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Climate change has arrived, yet the country is still strikingly unprepared

The UK’s first 40OC day, in summer 2022, was the clearest indication that climate change has arrived in this country. Last year’s record breaking temperatures brought unprecedented heat-related deaths, wildfire incidents and significant infrastructure disruption. The impacts of climate change will intensify over coming decades, leaving the UK vulnerable without better resilience planning and preparation.

In this report on England’s adaptation progress, the Climate Change Committee publishes a new appraisal of the outcomes needed to build climate resilience across the economy – and the extent of policies and delivery to meet them.

There is a striking lack of climate preparation from Government:

  • Policies and plans. Despite some evidence of improved sectoral planning by Government for key climate risks, ‘fully credible’ planning for climate change – where nearly all required policy milestones are in place – is only found for five of the 45 adaptation outcomes examined in this report.
  • Delivery and implementation. In none of the 45 adaptation outcomes was their sufficient evidence that reductions in climate exposure and vulnerability are happening at the rates required to manage risks appropriately. For around one-quarter of outcomes, available indicators show insufficient evidence of progress.

Baroness Brown, chair of the Adaptation Committee, said: “The Government’s lack of urgency on climate resilience is in sharp contrast to the recent experience of people in this country. People, nature and infrastructure face damaging impacts as climate change takes hold. These impacts will only intensify in the coming decades.

“This has been a lost decade in preparing for and adapting to the known risks that we face from climate change. Each month that passes without action locks in more damaging impacts and threatens the delivery of other key Government objectives, including Net Zero. We have laid out a clear path for Government to improve the country’s climate resilience. They must step up.”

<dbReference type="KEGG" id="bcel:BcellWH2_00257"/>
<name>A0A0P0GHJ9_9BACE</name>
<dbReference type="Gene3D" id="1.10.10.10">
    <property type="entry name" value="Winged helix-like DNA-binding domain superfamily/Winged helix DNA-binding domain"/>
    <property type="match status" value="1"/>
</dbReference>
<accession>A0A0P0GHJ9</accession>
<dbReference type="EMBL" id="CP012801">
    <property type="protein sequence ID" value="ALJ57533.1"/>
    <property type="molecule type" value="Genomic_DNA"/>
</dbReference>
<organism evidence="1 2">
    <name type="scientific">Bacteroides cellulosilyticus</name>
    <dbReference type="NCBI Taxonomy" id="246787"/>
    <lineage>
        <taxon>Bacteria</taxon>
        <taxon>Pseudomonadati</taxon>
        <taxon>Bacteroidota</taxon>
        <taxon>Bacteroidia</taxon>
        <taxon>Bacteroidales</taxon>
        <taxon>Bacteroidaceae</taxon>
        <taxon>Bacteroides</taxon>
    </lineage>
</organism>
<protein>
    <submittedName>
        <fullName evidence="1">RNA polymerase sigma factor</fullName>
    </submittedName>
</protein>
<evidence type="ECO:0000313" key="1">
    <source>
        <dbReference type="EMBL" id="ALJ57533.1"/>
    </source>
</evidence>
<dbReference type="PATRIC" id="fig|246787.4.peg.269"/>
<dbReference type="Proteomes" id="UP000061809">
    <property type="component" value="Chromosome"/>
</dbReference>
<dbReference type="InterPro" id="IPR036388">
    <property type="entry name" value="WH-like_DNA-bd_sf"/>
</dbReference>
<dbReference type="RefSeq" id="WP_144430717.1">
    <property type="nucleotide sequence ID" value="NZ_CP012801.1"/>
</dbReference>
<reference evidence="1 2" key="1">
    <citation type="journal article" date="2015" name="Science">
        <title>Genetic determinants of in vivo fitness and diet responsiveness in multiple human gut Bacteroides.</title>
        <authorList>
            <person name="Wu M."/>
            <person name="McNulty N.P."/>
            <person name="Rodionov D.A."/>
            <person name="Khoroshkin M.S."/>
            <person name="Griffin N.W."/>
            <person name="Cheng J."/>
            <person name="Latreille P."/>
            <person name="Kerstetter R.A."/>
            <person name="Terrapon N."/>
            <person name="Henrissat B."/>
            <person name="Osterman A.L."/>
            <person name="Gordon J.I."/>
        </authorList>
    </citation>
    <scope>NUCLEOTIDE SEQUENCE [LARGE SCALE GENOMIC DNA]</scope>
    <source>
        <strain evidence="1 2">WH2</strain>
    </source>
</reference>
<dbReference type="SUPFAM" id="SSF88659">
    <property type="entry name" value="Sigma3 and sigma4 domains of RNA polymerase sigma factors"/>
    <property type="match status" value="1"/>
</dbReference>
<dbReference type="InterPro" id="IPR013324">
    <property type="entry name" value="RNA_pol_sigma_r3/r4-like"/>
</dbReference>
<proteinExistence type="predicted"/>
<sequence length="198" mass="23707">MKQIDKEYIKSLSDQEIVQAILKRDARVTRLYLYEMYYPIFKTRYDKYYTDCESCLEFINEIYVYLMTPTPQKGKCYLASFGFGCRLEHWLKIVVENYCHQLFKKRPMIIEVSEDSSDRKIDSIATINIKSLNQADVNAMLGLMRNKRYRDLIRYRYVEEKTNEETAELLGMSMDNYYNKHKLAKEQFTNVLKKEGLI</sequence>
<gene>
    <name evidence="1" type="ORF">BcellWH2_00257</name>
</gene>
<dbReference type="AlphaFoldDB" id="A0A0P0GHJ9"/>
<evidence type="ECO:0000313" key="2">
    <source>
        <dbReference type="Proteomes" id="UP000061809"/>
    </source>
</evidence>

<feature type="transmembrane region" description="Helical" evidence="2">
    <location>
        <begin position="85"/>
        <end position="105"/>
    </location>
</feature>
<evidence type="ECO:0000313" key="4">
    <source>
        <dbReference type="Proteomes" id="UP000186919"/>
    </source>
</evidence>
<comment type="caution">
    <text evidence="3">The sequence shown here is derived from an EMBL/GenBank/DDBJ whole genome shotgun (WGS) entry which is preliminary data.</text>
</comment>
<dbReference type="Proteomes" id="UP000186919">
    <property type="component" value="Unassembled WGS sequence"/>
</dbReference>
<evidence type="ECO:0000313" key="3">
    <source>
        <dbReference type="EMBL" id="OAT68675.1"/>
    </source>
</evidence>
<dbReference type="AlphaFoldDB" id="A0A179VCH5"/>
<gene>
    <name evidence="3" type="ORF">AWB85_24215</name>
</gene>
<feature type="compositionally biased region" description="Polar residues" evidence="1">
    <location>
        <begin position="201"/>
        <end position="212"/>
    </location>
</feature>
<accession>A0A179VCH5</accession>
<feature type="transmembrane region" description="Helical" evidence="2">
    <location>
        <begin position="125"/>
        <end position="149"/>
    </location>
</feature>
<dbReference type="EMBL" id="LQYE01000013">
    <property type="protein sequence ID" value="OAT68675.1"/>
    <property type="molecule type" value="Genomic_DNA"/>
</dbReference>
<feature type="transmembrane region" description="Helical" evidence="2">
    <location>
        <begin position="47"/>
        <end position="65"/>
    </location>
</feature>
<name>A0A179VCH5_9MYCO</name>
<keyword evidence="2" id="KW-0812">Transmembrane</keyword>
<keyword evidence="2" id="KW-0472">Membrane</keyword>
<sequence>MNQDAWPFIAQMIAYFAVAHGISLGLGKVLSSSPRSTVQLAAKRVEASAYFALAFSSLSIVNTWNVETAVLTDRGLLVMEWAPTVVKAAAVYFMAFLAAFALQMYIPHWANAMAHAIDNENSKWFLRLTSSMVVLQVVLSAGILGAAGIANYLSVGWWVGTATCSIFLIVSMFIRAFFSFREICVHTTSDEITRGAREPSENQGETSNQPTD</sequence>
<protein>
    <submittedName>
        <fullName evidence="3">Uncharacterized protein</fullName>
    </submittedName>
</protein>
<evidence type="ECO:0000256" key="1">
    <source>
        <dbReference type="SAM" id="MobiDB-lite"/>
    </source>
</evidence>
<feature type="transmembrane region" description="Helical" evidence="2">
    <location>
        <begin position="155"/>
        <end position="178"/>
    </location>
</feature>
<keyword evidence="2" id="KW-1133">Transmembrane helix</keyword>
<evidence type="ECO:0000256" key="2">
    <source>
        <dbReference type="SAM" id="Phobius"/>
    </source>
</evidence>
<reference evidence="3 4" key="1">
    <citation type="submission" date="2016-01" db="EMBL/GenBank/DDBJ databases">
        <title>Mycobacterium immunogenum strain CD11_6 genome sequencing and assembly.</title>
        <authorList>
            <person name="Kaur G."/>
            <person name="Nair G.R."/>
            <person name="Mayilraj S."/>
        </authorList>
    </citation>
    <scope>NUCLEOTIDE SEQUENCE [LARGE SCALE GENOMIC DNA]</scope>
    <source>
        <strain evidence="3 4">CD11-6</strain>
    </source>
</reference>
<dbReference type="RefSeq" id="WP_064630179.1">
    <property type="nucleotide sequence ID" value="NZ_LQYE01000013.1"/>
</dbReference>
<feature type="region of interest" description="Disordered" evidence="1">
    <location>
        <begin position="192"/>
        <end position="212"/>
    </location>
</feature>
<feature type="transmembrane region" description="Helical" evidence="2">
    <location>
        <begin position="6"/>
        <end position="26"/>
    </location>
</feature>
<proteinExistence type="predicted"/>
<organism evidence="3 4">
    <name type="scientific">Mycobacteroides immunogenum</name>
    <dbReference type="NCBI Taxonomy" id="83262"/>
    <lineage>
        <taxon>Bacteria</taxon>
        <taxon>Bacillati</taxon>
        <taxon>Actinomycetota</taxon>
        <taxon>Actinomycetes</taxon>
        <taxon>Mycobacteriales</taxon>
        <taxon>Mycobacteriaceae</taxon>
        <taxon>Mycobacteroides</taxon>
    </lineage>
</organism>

Assessing the National Adaptation Programme

In 2022, Government’s own Climate Change Risk Assessment (CCRA3) identified 61 separate risks and opportunities for the UK from the changing climate. These span the natural environment, infrastructure, the economy, and society. The Committee’s report assesses progress in preparing for these risks.

The current National Adaptation Programme fails to match the scale of the challenge now facing the country. It lacks a clear vision. It is not underpinned by tangible outcomes or targets. It has not driven policy and implementation across Government.

Wider policy priorities, including Net Zero and nature recovery, will fail if adaptation to climate change is not incorporated from the start.

The absence of robust monitoring and evaluation is also a barrier. Key datasets to evaluate resilience do not exist or have limitations that prevent effective tracking of climate resilience. A well-resourced climate change adaptation monitoring and evaluation programme is now an urgent priority.

A make-or-break moment to improve the country’s preparedness

The Government will publish the third National Adaptation Programme (NAP3) this summer. The Committee’s report makes several recommendations for that new programme.

This is a make-or-break moment to avoid a further five years of lacklustre planning and preparation for the changing climate by Defra. A strong programme is also a key element of the UK’s contribution to the global effort to tackle climate change and an essential part of the UK’s international leadership on climate change.

The Committee plans a further appraisal of the third National Adaptation Programme following its publication later this year.